Google Plus… or Minus (Part4)

–Steve Tengler is Altia’s User Experience Director. This post is part of a series where he reviews Google’s new social network, “Google Plus”. This is the fourth and final installment.Click here for part 1, part 2, or part 3

One of the Olympic Twins Knew It

In the movie, there’s a debate amongst the three Harvard students about when to sue Zuckerberg since they supposedly approached Mark with their intellectual property as a request to code their brainstormed website. As delineated in multiple scenes, one of the Winklevoss twins (sarcastically referred to as “Winklevi”) wanted to shutdown The Facebook immediately since the early bird gets the worm, and the greater momentum attained by the earlier website, the harder it would be to overcome. Eventually, during deposition proceedings, Zuckerberg’s character states, “If they had invented Facebook … well, they would’ve invented Facebook.” Those scenes were all I could imagine while examining Google+ — they didn’t invent Facebook, and their 10 million users are a far cry from 750 million users who, according to Facebook’s site, spend 700 billion combined minutes per month on Facebook. The momentum created by Facebook is real, so real that the French government has recently banned their hyperlinks from French websites to give other start-ups a chance.  (Author’s note — Obviously the French didn’t go to Harvard!) According to Facebook, 50% of all users log-in in a given day with a third of the users having a Facebook app on their mobile device. Moving that inertia shall be a Herculean effort for Google – and anyone else who attempts to reinvent this social networking wheel.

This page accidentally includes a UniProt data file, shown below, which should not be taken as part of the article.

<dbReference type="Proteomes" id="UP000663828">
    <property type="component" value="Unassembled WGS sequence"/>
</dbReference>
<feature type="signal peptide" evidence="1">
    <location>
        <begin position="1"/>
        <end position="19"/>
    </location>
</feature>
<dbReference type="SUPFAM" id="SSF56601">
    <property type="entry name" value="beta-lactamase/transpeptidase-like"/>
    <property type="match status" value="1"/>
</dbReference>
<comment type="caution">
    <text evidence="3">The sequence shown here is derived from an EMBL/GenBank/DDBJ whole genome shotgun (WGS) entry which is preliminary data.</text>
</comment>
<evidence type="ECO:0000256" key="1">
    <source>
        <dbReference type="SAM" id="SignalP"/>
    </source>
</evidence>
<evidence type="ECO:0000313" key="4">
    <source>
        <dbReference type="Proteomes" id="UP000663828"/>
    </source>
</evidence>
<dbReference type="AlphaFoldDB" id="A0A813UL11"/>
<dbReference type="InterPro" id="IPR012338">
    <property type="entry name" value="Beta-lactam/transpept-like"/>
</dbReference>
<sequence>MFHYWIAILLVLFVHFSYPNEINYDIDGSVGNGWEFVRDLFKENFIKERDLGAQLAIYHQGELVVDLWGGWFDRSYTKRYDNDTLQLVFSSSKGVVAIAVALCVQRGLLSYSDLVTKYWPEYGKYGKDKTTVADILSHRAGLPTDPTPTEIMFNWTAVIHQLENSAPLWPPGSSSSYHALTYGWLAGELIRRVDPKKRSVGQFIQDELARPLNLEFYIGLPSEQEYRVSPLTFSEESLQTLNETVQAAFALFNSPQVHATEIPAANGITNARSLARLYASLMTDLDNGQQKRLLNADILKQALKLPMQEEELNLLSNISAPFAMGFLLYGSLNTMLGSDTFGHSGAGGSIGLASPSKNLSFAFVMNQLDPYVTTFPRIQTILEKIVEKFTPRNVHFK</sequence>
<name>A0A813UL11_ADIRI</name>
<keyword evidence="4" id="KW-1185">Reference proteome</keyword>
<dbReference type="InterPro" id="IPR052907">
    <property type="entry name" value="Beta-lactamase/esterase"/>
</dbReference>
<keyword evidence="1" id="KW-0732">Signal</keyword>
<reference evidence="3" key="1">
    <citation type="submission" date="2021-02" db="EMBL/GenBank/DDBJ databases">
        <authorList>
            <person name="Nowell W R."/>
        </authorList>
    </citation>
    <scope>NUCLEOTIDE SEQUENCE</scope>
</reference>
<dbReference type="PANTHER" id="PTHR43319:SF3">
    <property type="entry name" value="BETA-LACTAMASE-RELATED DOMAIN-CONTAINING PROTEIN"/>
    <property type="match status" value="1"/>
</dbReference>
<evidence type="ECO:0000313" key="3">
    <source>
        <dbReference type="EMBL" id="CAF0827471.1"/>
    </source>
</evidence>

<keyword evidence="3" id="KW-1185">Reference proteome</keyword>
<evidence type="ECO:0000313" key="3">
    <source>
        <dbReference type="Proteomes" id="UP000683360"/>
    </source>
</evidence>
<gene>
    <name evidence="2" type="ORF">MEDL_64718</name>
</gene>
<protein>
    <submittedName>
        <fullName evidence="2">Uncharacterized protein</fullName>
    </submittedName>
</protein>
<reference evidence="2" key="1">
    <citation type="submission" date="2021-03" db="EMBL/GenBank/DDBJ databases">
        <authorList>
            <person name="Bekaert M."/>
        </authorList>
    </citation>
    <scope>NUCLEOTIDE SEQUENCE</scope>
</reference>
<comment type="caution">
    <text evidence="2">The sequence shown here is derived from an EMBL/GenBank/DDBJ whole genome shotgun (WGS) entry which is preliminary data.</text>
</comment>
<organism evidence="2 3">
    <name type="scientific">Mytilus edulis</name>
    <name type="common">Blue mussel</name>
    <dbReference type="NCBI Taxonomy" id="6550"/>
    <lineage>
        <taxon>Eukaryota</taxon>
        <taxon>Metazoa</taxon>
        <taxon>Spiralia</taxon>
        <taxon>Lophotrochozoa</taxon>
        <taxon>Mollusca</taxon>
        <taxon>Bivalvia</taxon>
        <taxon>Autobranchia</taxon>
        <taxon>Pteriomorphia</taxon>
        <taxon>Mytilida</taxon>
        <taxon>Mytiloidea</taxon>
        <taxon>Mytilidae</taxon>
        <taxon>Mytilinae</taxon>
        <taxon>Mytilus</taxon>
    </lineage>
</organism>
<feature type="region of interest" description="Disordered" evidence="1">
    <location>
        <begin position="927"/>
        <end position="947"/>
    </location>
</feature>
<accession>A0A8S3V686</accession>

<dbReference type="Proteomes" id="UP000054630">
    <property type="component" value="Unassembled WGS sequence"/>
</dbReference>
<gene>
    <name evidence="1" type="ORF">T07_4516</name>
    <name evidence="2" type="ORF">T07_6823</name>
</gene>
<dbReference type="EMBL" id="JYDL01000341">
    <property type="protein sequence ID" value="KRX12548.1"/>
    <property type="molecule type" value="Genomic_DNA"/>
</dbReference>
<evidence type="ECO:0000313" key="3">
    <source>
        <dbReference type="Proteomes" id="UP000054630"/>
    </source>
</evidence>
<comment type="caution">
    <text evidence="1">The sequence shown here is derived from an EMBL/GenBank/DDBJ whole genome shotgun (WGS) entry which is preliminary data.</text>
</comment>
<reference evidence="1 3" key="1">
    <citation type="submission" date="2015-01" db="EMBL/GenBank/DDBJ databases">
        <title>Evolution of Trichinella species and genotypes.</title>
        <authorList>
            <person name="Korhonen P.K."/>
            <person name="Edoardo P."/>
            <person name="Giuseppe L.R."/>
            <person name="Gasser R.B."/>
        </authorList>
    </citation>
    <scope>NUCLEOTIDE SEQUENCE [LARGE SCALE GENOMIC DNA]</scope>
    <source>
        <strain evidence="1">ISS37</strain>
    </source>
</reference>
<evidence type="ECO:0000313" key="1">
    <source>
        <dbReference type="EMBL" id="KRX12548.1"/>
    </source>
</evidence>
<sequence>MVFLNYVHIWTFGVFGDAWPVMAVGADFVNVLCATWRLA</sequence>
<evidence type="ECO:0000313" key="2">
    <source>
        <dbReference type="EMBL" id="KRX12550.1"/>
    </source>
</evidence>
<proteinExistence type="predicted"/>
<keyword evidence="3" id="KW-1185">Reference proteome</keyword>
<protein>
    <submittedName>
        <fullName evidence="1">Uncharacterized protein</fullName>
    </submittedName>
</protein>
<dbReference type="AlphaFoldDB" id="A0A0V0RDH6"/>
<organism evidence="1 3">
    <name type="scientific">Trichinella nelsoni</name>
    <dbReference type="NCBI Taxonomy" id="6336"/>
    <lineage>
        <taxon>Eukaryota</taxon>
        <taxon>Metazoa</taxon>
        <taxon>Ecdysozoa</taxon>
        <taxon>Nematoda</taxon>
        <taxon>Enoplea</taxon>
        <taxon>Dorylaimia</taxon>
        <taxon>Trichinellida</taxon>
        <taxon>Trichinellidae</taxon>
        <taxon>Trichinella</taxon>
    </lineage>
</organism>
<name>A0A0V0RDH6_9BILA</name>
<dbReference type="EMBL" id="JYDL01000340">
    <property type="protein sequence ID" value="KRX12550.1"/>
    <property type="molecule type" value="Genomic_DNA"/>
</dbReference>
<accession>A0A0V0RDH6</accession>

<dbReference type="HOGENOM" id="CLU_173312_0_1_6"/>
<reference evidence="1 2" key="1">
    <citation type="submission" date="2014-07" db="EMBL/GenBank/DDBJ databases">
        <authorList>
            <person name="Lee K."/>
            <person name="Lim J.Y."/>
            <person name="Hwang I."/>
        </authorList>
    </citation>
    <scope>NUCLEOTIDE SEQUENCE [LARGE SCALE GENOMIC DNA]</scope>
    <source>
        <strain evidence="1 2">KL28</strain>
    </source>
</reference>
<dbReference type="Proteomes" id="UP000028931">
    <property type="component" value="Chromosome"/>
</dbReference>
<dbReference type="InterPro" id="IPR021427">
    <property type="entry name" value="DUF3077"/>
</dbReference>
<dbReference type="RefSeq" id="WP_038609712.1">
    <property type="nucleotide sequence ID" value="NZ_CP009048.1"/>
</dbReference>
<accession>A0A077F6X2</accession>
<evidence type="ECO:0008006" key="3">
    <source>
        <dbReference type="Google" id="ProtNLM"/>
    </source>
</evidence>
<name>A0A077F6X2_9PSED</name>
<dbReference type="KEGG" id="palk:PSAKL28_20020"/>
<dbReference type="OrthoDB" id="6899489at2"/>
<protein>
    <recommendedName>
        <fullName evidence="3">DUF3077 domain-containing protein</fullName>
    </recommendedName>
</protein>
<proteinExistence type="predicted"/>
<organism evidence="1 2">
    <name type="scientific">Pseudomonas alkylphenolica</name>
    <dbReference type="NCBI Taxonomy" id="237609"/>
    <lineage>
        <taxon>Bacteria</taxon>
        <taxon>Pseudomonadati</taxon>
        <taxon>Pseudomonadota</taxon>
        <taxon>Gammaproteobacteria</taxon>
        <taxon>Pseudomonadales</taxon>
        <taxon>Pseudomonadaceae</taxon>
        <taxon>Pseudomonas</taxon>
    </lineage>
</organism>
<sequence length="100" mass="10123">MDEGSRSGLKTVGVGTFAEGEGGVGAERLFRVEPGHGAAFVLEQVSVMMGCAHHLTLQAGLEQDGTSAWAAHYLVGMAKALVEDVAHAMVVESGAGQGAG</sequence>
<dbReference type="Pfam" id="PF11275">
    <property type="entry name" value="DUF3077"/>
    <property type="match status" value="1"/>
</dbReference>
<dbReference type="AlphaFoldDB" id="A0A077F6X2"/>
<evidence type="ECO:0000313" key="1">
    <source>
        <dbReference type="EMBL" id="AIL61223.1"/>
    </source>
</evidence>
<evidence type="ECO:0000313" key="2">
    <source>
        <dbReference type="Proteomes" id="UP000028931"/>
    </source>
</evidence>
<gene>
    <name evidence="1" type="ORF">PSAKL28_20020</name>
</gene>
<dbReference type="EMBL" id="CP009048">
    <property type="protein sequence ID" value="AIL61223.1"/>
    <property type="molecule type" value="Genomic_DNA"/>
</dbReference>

Perception is Everything

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Google Plus… or Minus (Part3)